The CSS Profile Explained

If the FAFSA is a financial snapshot, the College Search Scholarship (CSS) Profile is a living portrait of a family’s actual finances. Adapted by the College Board and adopted by approximately 400 colleges and universities, the CSS Profile collects information schools use for internal decisions about institutional aid. It’s not widely used by public and state universities. But many private colleges depend on the CSS Profile to award need-based aid to middle-class families that are ineligible for federal Pell Grants.

Here are eight things you need to know right now about completing the CSS Profile.

Have Your Deadlines Down

Both the FAFSA and the CSS Profile for the 2020-21 award year are live beginning Oct. 1. File as close to the opening day as possible. But if you’re undecided between schools, reach out and ask the financial aid office about their CSS Profile deadline. Submit your profile no less than two weeks before the earliest priority deadline arrives.

Create Your College Board Account

If you’ve sat through the SAT, you already have one. Scores are now viewed through the College Board. If not, visit the College Board’s website to register your username and password. Save it somewhere secure. You’ll need it for all four years. Parents required to do a non-custodial profile also have a username and password to remember.

Gather All the Documents

Multiple tax documents are demanded by the FAFSA. The CSS Profile asks for more. Last year’s tax returns, W-2 forms and other records of taxed and untaxed income are just the beginning. Bank statements, mortgage information, the value of your family’s vehicles, companies, and other real estate—basically any assets with monetary value—must be counted.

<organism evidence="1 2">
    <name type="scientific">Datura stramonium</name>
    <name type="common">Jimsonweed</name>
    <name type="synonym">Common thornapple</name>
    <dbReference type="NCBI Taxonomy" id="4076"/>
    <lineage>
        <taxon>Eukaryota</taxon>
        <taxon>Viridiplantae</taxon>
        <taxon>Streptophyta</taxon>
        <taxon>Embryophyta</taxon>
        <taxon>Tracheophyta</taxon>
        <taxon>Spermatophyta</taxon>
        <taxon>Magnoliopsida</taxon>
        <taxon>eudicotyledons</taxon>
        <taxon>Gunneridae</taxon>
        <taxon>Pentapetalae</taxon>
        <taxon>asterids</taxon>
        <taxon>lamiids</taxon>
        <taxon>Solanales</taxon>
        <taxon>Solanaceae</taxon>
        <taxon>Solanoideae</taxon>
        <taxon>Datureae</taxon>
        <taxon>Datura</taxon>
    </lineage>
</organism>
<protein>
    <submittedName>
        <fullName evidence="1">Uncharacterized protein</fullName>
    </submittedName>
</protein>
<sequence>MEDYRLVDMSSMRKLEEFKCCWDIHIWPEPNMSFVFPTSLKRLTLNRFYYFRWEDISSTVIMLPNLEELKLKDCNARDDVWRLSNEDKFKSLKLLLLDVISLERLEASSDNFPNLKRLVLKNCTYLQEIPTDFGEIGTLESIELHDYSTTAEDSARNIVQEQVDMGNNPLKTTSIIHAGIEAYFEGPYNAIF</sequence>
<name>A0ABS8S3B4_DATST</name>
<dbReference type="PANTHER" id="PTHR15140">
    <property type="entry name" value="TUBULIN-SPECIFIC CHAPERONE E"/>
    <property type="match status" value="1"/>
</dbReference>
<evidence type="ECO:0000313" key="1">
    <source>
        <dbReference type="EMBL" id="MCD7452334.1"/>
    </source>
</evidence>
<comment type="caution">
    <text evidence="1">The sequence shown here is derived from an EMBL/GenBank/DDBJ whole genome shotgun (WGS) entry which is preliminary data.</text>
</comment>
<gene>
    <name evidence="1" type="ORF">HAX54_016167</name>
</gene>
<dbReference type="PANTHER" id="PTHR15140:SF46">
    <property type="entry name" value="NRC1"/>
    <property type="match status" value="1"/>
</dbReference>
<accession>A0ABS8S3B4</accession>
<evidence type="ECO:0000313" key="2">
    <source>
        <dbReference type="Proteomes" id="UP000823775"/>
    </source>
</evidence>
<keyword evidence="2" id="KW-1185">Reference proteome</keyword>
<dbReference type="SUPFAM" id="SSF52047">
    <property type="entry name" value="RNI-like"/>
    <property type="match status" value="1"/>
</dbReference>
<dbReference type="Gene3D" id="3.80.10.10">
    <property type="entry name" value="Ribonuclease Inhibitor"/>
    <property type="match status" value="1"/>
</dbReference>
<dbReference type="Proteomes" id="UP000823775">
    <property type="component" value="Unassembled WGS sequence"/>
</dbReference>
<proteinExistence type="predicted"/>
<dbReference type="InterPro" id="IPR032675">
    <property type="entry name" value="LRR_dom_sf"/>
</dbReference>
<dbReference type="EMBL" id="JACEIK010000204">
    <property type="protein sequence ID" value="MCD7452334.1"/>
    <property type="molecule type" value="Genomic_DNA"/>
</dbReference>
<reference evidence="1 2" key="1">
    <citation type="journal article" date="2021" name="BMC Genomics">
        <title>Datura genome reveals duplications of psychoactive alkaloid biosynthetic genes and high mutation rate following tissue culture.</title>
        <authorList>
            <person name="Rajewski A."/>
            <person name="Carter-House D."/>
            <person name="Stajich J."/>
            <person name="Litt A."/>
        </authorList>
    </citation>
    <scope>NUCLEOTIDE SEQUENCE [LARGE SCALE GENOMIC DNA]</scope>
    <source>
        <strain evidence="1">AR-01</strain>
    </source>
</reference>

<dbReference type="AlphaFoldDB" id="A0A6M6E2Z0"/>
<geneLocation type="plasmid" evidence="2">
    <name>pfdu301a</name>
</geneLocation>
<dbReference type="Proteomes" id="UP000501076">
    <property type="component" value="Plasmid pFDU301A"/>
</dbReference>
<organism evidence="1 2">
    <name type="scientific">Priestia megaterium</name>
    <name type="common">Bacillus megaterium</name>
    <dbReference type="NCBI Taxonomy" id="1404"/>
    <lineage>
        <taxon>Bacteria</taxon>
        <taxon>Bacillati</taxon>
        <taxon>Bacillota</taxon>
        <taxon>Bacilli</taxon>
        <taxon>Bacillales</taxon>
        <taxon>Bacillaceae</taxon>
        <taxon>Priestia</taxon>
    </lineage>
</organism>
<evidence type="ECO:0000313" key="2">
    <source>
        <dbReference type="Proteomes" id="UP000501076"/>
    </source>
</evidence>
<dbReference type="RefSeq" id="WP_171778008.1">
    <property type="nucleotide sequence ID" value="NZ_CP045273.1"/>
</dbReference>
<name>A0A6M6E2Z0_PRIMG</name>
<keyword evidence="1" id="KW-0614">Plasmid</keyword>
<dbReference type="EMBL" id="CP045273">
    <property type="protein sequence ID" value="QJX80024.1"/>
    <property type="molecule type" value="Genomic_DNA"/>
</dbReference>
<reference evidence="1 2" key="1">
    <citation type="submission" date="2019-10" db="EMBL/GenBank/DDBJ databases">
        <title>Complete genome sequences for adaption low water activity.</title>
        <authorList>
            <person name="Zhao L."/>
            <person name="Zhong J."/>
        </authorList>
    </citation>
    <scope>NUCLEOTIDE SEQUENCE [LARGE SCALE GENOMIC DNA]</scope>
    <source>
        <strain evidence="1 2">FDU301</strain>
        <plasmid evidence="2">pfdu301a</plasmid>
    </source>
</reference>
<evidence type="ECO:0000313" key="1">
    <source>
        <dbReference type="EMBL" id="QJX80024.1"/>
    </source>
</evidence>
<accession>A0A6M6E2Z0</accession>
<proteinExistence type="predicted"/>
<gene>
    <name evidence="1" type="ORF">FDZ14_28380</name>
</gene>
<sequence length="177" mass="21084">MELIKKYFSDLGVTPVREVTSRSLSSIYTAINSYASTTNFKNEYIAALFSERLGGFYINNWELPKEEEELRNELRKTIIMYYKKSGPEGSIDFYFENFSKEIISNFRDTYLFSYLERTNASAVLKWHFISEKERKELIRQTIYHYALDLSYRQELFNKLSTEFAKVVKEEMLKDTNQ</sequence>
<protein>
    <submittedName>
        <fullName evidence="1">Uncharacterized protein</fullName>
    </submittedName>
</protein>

Declare Your Dependency Status

Like the FAFSA, the CSS Profile asks questions about your taxes. But the “Student Expected Resources” section seals your status based on how much assistance you report from your parents (and other relatives). That’s on top of your estimated income for next year and any private grants or scholarships received.

Cover Your Assets

More is asked of parents by the CSS Profile than the FAFSA. They’re expected to report the market value of their property and other assets. But the CSS Profile also takes an interest in what they’re spending, whether that’s on unusual medical expenses, mortgage payments or the cost of putting other siblings through school. Non-custodial parents may be asked to submit a separate application if both parents are expected to cover their child’s education.

State Any Special Circumstances

Speak up if you need to once the dust settles. The CSS Profile offers a section to explain any sudden changes to your family’s financial fortunes in 2,000 characters (not words) or less. Job loss, illness or a recent death or birth, among other examples, can affect a family’s contribution and free up more aid.

Choose Wisely

Unlike the FAFSA, information isn’t shared freely. It costs $25 to fill out the CSS Profile and submit it to a single school. Each additional campus costs $16 per submission. Some schools, however, offer fee waivers to families making $40K or less.

And Check It Twice

No online changes can be made to the CSS Profile after you hit the send button. If there’s a mistake, print out the application’s summary form, amend it, and then forward the new information to your school’s financial aid office. Complete the profile and the FAFSA every year you enroll in school.

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Joseph NovinsonJoseph Novinson is a financial aid consultant at Vested Academics. He regularly counsels students, parents, and families on all aspects of the financial aid process.

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